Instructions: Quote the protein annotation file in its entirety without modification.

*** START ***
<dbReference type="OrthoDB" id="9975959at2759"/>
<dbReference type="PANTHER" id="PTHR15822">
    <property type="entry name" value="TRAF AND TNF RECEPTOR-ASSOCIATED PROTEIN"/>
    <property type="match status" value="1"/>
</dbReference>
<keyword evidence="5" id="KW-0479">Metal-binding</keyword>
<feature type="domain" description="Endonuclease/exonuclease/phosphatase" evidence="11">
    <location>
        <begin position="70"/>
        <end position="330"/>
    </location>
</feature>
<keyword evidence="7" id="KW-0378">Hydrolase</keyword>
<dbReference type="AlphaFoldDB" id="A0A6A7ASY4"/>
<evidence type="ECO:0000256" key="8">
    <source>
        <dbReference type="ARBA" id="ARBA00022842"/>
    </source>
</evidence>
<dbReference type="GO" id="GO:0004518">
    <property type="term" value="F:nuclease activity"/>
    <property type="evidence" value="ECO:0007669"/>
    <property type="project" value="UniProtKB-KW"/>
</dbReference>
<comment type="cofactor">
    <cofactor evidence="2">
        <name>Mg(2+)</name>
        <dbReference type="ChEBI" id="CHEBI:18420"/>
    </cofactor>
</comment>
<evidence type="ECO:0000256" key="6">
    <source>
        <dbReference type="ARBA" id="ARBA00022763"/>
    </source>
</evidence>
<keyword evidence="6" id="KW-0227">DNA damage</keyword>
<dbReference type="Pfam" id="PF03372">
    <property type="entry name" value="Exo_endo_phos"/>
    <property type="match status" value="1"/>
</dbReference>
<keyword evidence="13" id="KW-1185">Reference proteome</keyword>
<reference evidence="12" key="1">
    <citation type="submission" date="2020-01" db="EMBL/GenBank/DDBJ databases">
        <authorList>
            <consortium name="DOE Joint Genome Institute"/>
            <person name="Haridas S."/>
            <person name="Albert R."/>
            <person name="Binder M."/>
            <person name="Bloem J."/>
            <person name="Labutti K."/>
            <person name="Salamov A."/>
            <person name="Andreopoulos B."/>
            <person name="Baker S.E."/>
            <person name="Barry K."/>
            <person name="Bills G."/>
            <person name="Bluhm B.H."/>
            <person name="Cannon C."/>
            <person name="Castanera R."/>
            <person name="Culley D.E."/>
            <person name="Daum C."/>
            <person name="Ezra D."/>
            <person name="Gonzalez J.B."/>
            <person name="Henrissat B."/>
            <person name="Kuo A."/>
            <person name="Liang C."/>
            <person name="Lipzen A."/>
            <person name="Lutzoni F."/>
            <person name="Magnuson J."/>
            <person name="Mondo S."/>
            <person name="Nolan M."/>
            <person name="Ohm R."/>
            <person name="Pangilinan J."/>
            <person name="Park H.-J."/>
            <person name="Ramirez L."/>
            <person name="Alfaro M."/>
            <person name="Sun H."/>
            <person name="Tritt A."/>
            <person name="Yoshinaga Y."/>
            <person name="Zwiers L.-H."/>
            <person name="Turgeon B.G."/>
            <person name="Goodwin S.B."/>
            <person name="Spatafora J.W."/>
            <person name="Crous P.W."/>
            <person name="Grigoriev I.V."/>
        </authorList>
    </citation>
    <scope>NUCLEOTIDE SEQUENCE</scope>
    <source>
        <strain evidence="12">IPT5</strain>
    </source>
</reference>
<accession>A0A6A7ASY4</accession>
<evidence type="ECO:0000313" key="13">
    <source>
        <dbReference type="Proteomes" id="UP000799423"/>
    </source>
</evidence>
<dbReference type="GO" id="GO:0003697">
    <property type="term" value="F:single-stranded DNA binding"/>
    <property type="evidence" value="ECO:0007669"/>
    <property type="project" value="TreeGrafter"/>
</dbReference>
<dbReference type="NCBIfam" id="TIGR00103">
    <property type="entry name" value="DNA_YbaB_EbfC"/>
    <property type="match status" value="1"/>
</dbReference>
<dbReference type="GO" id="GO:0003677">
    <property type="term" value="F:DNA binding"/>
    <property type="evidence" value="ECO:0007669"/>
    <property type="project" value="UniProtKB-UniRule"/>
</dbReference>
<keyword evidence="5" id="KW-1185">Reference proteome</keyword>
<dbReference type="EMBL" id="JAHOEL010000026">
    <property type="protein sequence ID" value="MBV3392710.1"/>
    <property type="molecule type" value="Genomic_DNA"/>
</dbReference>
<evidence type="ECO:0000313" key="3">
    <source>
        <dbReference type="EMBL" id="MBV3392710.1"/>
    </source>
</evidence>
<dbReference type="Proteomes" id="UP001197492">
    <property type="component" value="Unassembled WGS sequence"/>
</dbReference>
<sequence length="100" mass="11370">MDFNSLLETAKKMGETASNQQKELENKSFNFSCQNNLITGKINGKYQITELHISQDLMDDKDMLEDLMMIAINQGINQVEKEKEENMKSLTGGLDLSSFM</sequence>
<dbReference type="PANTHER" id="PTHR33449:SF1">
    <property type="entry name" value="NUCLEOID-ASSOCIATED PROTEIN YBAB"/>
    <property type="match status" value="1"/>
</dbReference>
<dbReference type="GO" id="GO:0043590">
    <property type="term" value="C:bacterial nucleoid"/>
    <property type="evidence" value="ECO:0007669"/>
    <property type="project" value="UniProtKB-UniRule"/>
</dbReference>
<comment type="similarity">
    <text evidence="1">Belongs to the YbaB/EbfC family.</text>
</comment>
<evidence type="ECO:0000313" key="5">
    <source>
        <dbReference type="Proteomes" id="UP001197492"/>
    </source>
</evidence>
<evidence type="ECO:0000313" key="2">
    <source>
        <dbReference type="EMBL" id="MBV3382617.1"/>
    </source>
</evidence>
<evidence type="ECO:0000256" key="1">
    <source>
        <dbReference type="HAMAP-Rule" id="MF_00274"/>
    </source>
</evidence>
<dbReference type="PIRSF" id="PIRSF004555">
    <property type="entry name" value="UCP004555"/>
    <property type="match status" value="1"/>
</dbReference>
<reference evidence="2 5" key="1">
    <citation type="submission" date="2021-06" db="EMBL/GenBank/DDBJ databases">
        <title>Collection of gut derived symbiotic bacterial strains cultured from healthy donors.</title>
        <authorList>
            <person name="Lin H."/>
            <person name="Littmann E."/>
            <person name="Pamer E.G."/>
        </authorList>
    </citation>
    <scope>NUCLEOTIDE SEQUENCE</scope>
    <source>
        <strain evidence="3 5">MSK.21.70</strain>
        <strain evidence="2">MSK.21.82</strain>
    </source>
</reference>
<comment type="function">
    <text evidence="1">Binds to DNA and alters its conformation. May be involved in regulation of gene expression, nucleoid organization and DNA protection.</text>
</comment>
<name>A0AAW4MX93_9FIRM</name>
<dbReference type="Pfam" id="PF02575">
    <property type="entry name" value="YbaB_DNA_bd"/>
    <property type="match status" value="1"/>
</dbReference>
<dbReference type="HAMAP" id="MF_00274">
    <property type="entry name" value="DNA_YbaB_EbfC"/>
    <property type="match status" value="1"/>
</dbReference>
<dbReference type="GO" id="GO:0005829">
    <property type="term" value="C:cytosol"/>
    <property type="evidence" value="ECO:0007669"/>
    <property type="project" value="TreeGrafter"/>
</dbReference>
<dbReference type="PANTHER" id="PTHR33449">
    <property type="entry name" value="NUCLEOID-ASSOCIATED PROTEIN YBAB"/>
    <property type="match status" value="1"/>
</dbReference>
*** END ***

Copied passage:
<dbReference type="OrthoDB" id="9975959at2759"/>
<dbReference type="PANTHER" id="PTHR15822">
    <property type="entry name" value="TRAF AND TNF RECEPTOR-ASSOCIATED PROTEIN"/>
    <property type="match status" value="1"/>
</dbReference>
<keyword evidence="5" id="KW-0479">Metal-binding</keyword>
<feature type="domain" description="Endonuclease/exonuclease/phosphatase" evidence="11">
    <location>
        <begin position="70"/>
        <end position="330"/>
    </location>
</feature>
<keyword evidence="7" id="KW-0378">Hydrolase</keyword>
<dbReference type="AlphaFoldDB" id="A0A6A7ASY4"/>
<evidence type="ECO:0000256" key="8">
    <source>
        <dbReference type="ARBA" id="ARBA00022842"/>
    </source>
</evidence>
<dbReference type="GO" id="GO:0004518">
    <property type="term" value="F:nuclease activity"/>
    <property type="evidence" value="ECO:0007669"/>
    <property type="project" value="UniProtKB-KW"/>
</dbReference>
<comment type="cofactor">
    <cofactor evidence="2">
        <name>Mg(2+)</name>
        <dbReference type="ChEBI" id="CHEBI:18420"/>
    </cofactor>
</comment>
<evidence type="ECO:0000256" key="6">
    <source>
        <dbReference type="ARBA" id="ARBA00022763"/>
    </source>
</evidence>
<keyword evidence="6" id="KW-0227">DNA damage</keyword>
<dbReference type="Pfam" id="PF03372">
    <property type="entry name" value="Exo_endo_phos"/>
    <property type="match status" value="1"/>
</dbReference>
<keyword evidence="13" id="KW-1185">Reference proteome</keyword>
<reference evidence="12" key="1">
    <citation type="submission" date="2020-01" db="EMBL/GenBank/DDBJ databases">
        <authorList>
            <consortium name="DOE Joint Genome Institute"/>
            <person name="Haridas S."/>
            <person name="Albert R."/>
            <person name="Binder M."/>
            <person name="Bloem J."/>
            <person name="Labutti K."/>
            <person name="Salamov A."/>
            <person name="Andreopoulos B."/>
            <person name="Baker S.E."/>
            <person name="Barry K."/>
            <person name="Bills G."/>
            <person name="Bluhm B.H."/>
            <person name="Cannon C."/>
            <person name="Castanera R."/>
            <person name="Culley D.E."/>
            <person name="Daum C."/>
            <person name="Ezra D."/>
            <person name="Gonzalez J.B."/>
            <person name="Henrissat B."/>
            <person name="Kuo A."/>
            <person name="Liang C."/>
            <person name="Lipzen A."/>
            <person name="Lutzoni F."/>
            <person name="Magnuson J."/>
            <person name="Mondo S."/>
            <person name="Nolan M."/>
            <person name="Ohm R."/>
            <person name="Pangilinan J."/>
            <person name="Park H.-J."/>
            <person name="Ramirez L."/>
            <person name="Alfaro M."/>
            <person name="Sun H."/>
            <person name="Tritt A."/>
            <person name="Yoshinaga Y."/>
            <person name="Zwiers L.-H."/>
            <person name="Turgeon B.G."/>
            <person name="Goodwin S.B."/>
            <person name="Spatafora J.W."/>
            <person name="Crous P.W."/>
            <person name="Grigoriev I.V."/>
        </authorList>
    </citation>
    <scope>NUCLEOTIDE SEQUENCE</scope>
    <source>
        <strain evidence="12">IPT5</strain>
    </source>
</reference>
<accession>A0A6A7ASY4</accession>
<evidence type="ECO:0000313" key="13">
    <source>
        <dbReference type="Proteomes" id="UP000799423"/>
    </source>
</evidence>
<dbReference type="GO" id="GO:0003697">
    <property type="term" value="F:single-stranded DNA binding"/>
    <property type="evidence" value="ECO:0007669"/>
    <property type="project" value="TreeGrafter"/>
</dbReference>
<dbReference type="NCBIfam" id="TIGR00103">
    <property type="entry name" value="DNA_YbaB_EbfC"/>
    <property type="match status" value="1"/>
</dbReference>
<dbReference type="GO" id="GO:0003677">
    <property type="term" value="F:DNA binding"/>
    <property type="evidence" value="ECO:0007669"/>
    <property type="project" value="UniProtKB-UniRule"/>
</dbReference>
<keyword evidence="5" id="KW-1185">Reference proteome</keyword>
<dbReference type="EMBL" id="JAHOEL010000026">
    <property type="protein sequence ID" value="MBV3392710.1"/>
    <property type="molecule type" value="Genomic_DNA"/>
</dbReference>
<evidence type="ECO:0000313" key="3">
    <source>
        <dbReference type="EMBL" id="MBV3392710.1"/>
    </source>
</evidence>
<dbReference type="Proteomes" id="UP001197492">
    <property type="component" value="Unassembled WGS sequence"/>
</dbReference>
<sequence length="100" mass="11370">MDFNSLLETAKKMGETASNQQKELENKSFNFSCQNNLITGKINGKYQITELHISQDLMDDKDMLEDLMMIAINQGINQVEKEKEENMKSLTGGLDLSSFM</sequence>
<dbReference type="PANTHER" id="PTHR33449:SF1">
    <property type="entry name" value="NUCLEOID-ASSOCIATED PROTEIN YBAB"/>
    <property type="match status" value="1"/>
</dbReference>
<dbReference type="GO" id="GO:0043590">
    <property type="term" value="C:bacterial nucleoid"/>
    <property type="evidence" value="ECO:0007669"/>
    <property type="project" value="UniProtKB-UniRule"/>
</dbReference>
<comment type="similarity">
    <text evidence="1">Belongs to the YbaB/EbfC family.</text>
</comment>
<evidence type="ECO:0000313" key="5">
    <source>
        <dbReference type="Proteomes" id="UP001197492"/>
    </source>
</evidence>
<evidence type="ECO:0000313" key="2">
    <source>
        <dbReference type="EMBL" id="MBV3382617.1"/>
    </source>
</evidence>
<evidence type="ECO:0000256" key="1">
    <source>
        <dbReference type="HAMAP-Rule" id="MF_00274"/>
    </source>
</evidence>
<dbReference type="PIRSF" id="PIRSF004555">
    <property type="entry name" value="UCP004555"/>
    <property type="match status" value="1"/>
</dbReference>
<reference evidence="2 5" key="1">
    <citation type="submission" date="2021-06" db="EMBL/GenBank/DDBJ databases">
        <title>Collection of gut derived symbiotic bacterial strains cultured from healthy donors.</title>
        <authorList>
            <person name="Lin H."/>
            <person name="Littmann E."/>
            <person name="Pamer E.G."/>
        </authorList>
    </citation>
    <scope>NUCLEOTIDE SEQUENCE</scope>
    <source>
        <strain evidence="3 5">MSK.21.70</strain>
        <strain evidence="2">MSK.21.82</strain>
    </source>
</reference>
<comment type="function">
    <text evidence="1">Binds to DNA and alters its conformation. May be involved in regulation of gene expression, nucleoid organization and DNA protection.</text>
</comment>
<name>A0AAW4MX93_9FIRM</name>
<dbReference type="Pfam" id="PF02575">
    <property type="entry name" value="YbaB_DNA_bd"/>
    <property type="match status" value="1"/>
</dbReference>
<dbReference type="HAMAP" id="MF_00274">
    <property type="entry name" value="DNA_YbaB_EbfC"/>
    <property type="match status" value="1"/>
</dbReference>
<dbReference type="GO" id="GO:0005829">
    <property type="term" value="C:cytosol"/>
    <property type="evidence" value="ECO:0007669"/>
    <property type="project" value="TreeGrafter"/>
</dbReference>
<dbReference type="PANTHER" id="PTHR33449">
    <property type="entry name" value="NUCLEOID-ASSOCIATED PROTEIN YBAB"/>
    <property type="match status" value="1"/>
</dbReference>